One-size-fits-all-antiviral-drug-under-development-in-Korea
Shown above is the molecular structure of niclosamide. Hyundai Bioscience strives to apply for emergency use authorization in Korea and the United States for its oral drug for COVID-19, which is made of niclosamide. Photo courtesy of Hyundai Bioscience

Hyundai Bioscience will apply for emergency use of COVID-19 drug

Korea’s biopharmaceutical company Hyundai Bioscience said on Sept. 6 that it would apply for emergency use of its COVID-19 treatment to the country’s medical authority late this month.

The oral drug is tentatively named CP-COV03, composed of niclosamide, which has been used to deal with tapeworm infestations for decades.

“The first-phase trial was done earlier this year, and the second-phase test is now underway. We will apply for an emergency use authorization later this month or early next month,” Hyundai Executive Vice President Jason Kim said.

“If we get the regulatory green light, we expect that Korean patients will be able to take the drug within this year.”

Kim said that Hyundai Bioscience would take the same measure in the United States late this year.

Originally, the Food and Drug Administration (FDA) did not issue an emergency use authorization that much. But the FDA changed its stance due to the virus pandemic.

Included in the examples are Pfizer and Moderna vaccines as well as Gilead Science’s remdesivir.

“Scientists are aware that niclosamide is very effective in dealing with COVID-19. But its problem has been very low bioavailability. Simply put, the human body fails to absorb the material,” Kim said.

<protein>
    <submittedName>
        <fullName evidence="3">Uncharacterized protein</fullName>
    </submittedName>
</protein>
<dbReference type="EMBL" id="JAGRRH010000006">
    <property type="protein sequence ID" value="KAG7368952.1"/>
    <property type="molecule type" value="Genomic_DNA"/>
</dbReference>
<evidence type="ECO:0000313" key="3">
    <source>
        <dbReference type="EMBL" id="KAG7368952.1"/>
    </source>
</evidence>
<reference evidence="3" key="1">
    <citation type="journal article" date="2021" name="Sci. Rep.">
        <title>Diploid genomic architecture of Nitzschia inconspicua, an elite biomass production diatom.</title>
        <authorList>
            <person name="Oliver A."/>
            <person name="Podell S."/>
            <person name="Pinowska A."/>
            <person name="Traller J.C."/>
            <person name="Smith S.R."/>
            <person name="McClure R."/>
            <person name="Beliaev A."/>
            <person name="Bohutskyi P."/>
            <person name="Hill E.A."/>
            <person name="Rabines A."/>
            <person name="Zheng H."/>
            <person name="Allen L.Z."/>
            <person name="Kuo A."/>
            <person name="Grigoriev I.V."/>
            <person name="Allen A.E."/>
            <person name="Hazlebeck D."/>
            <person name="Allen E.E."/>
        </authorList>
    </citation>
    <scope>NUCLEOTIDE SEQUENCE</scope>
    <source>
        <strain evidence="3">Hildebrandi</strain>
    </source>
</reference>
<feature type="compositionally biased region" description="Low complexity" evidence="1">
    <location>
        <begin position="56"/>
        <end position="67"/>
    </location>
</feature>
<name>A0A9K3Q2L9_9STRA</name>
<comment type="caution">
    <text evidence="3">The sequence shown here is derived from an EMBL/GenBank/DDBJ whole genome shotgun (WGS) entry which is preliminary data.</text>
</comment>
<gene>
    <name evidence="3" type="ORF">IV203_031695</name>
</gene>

“But we have technologies to drastically improve the bioavailability. As niclosamide is a tried-and-tested substance, it will give great ammunition to grapple with the coronavirus once its bioavailability is enhanced.”

Kim noted said that the technologies gained patents in major countries across the world.

“Niclosamide is a broad-spectrum antiviral drug, which acts on host cells rather than the virus. Hence, it can have effects on many other viruses in addition to current or future variants of COVID-19,” Kim said.

“As a result, many other viruses would come under control thanks to the new drug, which we hope will be able to get an emergency use authorization both at home and abroad.”

Niclosamide was discovered in the late 1950s. It is currently included in the World Health Organization’s list of essential medicines.

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The publisher studied Korean history in Seoul and management of business administration in the United Kingdom. He has 20-year experiences in the media business. Kim can be reached at voc200@gmail.com or 82-2-6956-6698.